Evidence Collection by Case Type
It is important to identify, collect, and preserve as much biological evidence as possible. DNA from all animals related to an investigation should be collected for potential comparison. We will prioritize testing at the laboratory to minimize costs.
- Animal Abuse
Submit items containing possible blood or tissue from the victim. If the entire item cannot be submitted, swab the area with a cotton swab moistened with sterile water, allow the swab to dry, and package it in paper. If the victim’s body is available, submit a small piece of frozen muscle tissue as a reference.
- Animal Attacks
If the victim is a human, collect clothing and store in a paper bag. If the clothing is very wet, allow it to dry at room temperature before placing it in a paper bag. If the victim was an animal, clip hair from sites that are likely to contain saliva from the attacker. Also look for foreign hairs in the victim’s mouth or claws. If both the victim and the attacker are dogs, avoid collecting saliva-on-fur samples that have been contaminated with the victim’s blood. Do submit a sample from the victim dog as a reference. Contact the laboratory for DNA collection kits to sample suspect dogs. This should be done by a veterinarian, animal control, or law enforcement officer.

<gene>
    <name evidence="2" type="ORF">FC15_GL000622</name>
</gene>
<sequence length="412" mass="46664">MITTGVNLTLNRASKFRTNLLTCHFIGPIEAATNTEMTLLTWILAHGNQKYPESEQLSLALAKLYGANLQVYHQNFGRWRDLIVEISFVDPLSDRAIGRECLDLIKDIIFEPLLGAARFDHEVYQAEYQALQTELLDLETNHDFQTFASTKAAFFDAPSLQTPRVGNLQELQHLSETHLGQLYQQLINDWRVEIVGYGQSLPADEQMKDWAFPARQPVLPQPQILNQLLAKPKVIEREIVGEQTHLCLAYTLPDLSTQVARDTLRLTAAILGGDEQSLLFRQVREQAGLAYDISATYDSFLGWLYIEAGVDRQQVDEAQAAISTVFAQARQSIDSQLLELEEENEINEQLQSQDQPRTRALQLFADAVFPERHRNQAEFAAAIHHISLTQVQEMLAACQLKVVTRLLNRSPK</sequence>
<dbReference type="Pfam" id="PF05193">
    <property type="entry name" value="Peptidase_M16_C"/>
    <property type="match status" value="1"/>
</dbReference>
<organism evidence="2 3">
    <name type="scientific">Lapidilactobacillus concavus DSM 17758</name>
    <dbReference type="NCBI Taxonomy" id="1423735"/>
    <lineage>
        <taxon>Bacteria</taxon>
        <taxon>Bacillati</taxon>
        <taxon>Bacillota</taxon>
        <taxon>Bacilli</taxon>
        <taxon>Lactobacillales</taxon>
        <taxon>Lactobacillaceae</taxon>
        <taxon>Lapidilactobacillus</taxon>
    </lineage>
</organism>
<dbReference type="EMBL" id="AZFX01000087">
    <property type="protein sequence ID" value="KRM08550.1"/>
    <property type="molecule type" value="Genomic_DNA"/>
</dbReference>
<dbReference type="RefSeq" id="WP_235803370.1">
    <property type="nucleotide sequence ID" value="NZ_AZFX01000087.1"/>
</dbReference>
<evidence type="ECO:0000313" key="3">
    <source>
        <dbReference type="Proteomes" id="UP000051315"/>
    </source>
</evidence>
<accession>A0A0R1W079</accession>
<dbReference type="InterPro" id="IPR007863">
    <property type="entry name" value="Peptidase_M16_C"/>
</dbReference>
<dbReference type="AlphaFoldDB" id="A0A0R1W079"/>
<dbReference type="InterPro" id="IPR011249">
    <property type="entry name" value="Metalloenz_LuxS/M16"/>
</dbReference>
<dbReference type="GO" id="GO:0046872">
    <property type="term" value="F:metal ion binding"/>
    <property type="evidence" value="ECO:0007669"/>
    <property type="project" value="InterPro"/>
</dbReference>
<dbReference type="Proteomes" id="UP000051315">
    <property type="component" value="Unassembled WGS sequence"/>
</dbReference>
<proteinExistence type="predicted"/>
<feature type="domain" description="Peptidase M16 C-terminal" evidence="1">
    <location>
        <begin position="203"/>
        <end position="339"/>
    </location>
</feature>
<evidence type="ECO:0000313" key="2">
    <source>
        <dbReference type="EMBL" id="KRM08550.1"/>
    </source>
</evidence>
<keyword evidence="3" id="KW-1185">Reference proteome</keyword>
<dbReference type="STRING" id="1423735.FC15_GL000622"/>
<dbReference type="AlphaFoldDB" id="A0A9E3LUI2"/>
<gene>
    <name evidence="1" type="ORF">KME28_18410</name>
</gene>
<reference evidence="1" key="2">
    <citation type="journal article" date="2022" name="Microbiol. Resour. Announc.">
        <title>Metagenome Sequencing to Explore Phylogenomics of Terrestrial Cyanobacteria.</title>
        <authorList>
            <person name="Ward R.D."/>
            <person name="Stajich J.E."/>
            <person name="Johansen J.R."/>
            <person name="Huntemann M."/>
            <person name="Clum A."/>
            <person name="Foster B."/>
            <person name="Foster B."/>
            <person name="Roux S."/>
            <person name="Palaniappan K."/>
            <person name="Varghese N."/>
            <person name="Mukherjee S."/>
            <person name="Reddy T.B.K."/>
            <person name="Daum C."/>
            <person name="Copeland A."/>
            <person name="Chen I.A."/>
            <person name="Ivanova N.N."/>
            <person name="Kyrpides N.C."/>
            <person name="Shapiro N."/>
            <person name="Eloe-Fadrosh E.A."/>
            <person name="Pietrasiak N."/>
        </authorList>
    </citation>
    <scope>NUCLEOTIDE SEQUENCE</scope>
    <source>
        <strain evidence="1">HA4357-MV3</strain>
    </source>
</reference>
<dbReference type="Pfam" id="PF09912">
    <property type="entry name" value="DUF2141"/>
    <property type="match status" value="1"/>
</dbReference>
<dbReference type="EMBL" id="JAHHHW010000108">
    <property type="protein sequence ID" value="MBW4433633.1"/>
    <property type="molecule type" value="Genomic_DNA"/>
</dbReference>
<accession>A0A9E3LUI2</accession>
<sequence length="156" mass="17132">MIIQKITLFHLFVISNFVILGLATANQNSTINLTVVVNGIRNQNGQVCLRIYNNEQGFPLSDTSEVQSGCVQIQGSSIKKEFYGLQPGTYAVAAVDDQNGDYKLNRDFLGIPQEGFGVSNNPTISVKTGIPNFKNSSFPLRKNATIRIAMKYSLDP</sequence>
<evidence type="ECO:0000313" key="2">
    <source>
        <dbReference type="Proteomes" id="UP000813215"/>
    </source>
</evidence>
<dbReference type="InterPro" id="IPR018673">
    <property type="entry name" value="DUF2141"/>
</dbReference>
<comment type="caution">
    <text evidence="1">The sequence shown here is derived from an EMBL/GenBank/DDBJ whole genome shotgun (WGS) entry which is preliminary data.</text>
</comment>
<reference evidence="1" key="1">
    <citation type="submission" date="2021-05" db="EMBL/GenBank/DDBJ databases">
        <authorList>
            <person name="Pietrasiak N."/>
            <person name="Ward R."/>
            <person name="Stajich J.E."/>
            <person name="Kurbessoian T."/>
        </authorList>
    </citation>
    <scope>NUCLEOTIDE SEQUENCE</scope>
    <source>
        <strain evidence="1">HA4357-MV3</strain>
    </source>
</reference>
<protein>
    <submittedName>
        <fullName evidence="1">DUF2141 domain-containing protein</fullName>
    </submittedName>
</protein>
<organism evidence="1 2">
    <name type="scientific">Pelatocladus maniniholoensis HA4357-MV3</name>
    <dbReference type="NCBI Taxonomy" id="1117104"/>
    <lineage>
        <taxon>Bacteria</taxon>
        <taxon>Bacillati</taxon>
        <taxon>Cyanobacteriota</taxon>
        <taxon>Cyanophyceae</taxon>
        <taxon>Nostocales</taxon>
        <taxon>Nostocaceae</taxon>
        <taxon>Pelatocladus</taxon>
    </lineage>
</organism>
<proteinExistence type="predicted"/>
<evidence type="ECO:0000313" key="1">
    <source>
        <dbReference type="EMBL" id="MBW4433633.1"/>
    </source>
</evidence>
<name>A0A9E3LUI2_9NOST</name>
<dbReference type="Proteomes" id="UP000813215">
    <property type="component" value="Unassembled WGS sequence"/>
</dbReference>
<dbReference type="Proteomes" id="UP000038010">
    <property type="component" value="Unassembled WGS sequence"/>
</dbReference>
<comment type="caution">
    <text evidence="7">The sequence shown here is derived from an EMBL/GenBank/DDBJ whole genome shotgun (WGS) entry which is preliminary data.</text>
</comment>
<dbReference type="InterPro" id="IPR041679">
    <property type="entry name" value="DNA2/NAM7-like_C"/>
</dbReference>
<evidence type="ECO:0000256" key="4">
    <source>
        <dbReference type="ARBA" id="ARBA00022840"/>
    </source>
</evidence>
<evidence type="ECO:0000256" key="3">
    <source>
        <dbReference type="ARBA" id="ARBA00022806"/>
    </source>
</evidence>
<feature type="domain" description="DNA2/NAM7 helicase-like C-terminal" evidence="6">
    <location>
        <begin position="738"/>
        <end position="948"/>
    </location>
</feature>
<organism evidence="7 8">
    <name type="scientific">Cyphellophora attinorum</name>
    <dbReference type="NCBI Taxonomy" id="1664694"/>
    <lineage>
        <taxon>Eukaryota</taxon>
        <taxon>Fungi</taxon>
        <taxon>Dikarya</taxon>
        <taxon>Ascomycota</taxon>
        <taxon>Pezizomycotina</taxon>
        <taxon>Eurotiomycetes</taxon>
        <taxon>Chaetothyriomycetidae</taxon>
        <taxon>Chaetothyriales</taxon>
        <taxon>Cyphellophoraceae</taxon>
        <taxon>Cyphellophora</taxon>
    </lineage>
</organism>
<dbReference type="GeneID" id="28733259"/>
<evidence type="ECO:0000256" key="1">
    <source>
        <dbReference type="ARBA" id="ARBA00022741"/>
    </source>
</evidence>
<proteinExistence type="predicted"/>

- Missing Pets
If there is only one cat or dog in the home, collect items that would have your pet’s DNA such as brushes, bedding, toys, and food bowls. Submit the entire item. Alternatively, if one or both parents are available, contact the laboratory for DNA collection kits. These can be compared to a sample from the animal in question. We do not perform sibling analyses.
- Human Crimes Involving Animal Evidence
Shed pet hair is frequently collected at crime scenes but is not an opitmal source of nuclear DNA. However, because animals groom themselves, we sometimes obtain nuclear DNA profiles from shed hairs. Mitochondrial DNA analysis can provide useful information if there is insufficient nuclear DNA. Animal hairs should be unmounted or dry mounted to maximize their utility. Collect and submit as many hairs as practical. Items containing other types of biological material should be submitted in their entirety. Contact the laboratory for buccal swab kits to sample reference animals. Sample all available pets associated with an investigation. If the suspect animal is no longer available, collect items such as brushes, bedding, toys, food bowls, or swabs of saliva from windows or crates. If the animal is long dead, teeth are a good source of DNA, but confidence in the correct identification of the burial site must be considered.